A lot of Official Accounts weren’t focused on the web view concept, and the “app-within-an-app”. But it quickly evolved into that, because the text-based chatbots just didn’t work out, and very few of them got much traction at all.

 

In China the app-within-an-app is much more focused on web views than bots… Messenger should be thought of more as a shortcut, a link to a web view that can give a much broader, richer experience.

It’s interesting to see that, in this context, WeChat started with bots, but evolved toward a model that (for their users) represents a better user experience.  The model they’ve arrived at happens to be more consistent with an app-like experience, rather than chatting with bots:

wechat user interface

Booking a doctor appointment via WeChat Wallet: image credit

What’s also interesting is that another major platform player, Facebook Messenger, seems to be following in their footsteps.  In March 2017, Messenger announced a major release with “Enhanced Menu Structure” functionality.  Essentially, this is a way for users to choose a menu-based user interface, rather than chatting with a bot:


In January 2016, Dan Grover, an American who moved to China to be a product manager at WeChat, wrote an excellent post about mobile UI trends in China. In 3,800 words, he only devoted 250 words to bots, summarizing by saying:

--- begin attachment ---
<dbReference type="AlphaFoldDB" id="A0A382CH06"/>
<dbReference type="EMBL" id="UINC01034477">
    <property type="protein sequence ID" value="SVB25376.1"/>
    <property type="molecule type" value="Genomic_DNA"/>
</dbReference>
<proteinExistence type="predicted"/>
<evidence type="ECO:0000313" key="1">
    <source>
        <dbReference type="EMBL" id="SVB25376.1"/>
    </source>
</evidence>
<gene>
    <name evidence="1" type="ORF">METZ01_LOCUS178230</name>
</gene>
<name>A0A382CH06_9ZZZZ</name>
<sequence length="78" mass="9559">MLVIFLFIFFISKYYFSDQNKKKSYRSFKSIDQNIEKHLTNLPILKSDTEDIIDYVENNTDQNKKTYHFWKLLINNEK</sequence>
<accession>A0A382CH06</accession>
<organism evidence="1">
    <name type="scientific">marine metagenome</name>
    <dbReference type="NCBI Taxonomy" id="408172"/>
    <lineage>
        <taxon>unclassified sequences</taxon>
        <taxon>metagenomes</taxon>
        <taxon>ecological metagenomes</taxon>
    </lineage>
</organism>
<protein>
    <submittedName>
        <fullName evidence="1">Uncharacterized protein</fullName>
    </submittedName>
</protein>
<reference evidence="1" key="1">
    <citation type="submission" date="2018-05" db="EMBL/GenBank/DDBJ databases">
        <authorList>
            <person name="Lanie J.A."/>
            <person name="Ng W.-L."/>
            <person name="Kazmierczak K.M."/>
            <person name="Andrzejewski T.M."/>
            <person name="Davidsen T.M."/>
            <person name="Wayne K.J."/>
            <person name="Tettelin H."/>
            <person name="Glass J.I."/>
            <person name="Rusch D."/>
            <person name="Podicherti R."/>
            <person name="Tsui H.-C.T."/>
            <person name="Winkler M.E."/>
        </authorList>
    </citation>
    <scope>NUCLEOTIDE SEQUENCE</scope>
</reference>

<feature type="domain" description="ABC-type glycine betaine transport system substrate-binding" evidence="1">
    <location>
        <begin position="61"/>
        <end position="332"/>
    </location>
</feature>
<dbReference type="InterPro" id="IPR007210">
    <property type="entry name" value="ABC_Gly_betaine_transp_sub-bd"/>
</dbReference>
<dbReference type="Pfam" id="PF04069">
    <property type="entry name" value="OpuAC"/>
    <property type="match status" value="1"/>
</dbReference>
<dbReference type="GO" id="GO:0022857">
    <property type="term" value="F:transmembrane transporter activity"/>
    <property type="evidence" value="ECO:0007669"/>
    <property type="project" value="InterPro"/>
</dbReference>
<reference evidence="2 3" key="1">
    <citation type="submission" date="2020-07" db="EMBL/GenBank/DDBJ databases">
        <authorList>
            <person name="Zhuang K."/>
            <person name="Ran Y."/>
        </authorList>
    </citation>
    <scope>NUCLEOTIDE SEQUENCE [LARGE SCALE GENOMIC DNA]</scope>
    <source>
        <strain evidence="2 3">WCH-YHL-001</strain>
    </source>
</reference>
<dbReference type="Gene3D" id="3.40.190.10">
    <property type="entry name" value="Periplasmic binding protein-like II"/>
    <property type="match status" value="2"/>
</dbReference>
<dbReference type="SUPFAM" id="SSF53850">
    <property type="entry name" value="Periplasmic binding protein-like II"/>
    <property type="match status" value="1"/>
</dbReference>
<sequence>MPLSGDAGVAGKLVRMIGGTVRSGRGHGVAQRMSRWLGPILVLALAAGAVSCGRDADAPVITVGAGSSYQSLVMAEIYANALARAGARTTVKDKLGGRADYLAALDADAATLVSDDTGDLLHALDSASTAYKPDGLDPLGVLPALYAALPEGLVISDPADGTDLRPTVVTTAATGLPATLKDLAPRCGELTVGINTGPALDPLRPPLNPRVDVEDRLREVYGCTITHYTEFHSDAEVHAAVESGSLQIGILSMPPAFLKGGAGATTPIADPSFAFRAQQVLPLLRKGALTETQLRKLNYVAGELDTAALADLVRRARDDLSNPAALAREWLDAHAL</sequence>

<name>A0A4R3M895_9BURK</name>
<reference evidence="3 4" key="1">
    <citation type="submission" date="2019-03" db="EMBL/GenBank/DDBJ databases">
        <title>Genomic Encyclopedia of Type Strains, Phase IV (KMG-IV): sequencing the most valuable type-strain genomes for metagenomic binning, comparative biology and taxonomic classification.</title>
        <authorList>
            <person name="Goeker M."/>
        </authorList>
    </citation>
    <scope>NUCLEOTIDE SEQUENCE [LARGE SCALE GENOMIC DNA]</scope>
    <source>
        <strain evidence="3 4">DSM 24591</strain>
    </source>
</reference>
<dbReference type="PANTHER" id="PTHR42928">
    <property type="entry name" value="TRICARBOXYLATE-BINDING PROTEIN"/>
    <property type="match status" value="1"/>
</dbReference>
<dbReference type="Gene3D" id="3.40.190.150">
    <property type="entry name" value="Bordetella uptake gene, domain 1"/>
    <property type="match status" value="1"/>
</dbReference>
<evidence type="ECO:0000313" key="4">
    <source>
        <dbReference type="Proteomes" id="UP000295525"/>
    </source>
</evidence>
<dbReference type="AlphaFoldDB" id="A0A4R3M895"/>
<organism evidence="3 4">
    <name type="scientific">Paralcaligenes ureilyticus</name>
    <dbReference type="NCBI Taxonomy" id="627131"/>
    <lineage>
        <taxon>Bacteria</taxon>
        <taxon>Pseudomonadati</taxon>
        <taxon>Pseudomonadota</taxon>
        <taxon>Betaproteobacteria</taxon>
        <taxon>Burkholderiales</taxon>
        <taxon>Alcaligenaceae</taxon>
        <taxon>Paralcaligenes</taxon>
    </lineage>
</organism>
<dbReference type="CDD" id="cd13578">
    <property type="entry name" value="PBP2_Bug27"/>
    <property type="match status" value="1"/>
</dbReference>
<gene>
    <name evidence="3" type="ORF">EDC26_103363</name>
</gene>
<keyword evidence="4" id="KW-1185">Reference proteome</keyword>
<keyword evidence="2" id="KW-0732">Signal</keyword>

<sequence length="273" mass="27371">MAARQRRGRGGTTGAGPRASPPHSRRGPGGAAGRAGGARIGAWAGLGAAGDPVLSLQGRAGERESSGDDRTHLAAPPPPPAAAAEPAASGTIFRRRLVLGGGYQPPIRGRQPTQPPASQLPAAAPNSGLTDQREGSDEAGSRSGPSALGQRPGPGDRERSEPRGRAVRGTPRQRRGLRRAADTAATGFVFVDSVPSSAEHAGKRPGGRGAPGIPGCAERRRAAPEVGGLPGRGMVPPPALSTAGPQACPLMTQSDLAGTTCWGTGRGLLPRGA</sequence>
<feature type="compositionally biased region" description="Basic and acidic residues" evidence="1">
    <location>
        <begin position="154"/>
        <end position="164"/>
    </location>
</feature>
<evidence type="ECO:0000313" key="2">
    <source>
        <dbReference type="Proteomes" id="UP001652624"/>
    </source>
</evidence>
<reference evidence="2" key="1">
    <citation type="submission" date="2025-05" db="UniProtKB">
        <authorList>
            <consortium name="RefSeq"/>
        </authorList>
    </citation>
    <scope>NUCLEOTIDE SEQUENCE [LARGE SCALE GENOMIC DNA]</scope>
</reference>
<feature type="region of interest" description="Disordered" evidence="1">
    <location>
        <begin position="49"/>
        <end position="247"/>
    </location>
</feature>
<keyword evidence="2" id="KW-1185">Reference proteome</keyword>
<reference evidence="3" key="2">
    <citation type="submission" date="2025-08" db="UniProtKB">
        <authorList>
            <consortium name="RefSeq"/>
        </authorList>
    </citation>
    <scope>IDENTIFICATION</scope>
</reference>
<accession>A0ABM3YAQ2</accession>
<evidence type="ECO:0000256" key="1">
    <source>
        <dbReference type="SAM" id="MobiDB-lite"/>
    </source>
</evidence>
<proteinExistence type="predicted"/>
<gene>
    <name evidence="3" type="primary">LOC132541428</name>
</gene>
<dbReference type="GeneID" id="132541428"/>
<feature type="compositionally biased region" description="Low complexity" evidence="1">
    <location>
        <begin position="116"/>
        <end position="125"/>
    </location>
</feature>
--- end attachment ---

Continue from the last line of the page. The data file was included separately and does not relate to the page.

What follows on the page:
Though bots have been fashionable, I’m not sure there’s evidence that real users actually prefer interacting with apps this way.

I think Dan’s point is an excellent one. And I think it’s really interesting that two of the biggest messaging platforms on the planet are moving toward more app-like interactions.

It also suggests, to me, that all the “AI” hype around bots is massively overblown. Add to this the mis-branding of bots as “chatbots”, which sets bad user expectations, and you have the perfect recipe for a promising technology that can’t (currently) deliver the “chatty-AI-knows-exactly-what-I-need” user experience that users are expecting.

What are bots on WeChat doing today?

Today, bots in WeChat seem to follow one of a few models:

The traditional “chatbot” model

Thousands of men in China refer to Xiaobing as their “virtual girlfriend”, but it’s really just a chatbot developed by Microsoft. Xiaobing is a precursor to Microsoft’s Tay, minus the racism. Microsoft describes her as “an emotional companion”, and she’s good enough at carrying on conversations that the average user talks to her 60 times per month. This is another example of the canonical “chatbot” model, where there is no “point” to the service other than to carry on a conversation, and pass time.

xiaobing bot in wechat

Image credit

Some companies are looking to extend this chatbot functionality for more practical purposes, like learning English. However, even in the context of discussing how chatbots would be a good fit for this use case, the author notes that “when it comes to more commercial or service-oriented WeChat accounts, chatbots are rarely implemented.”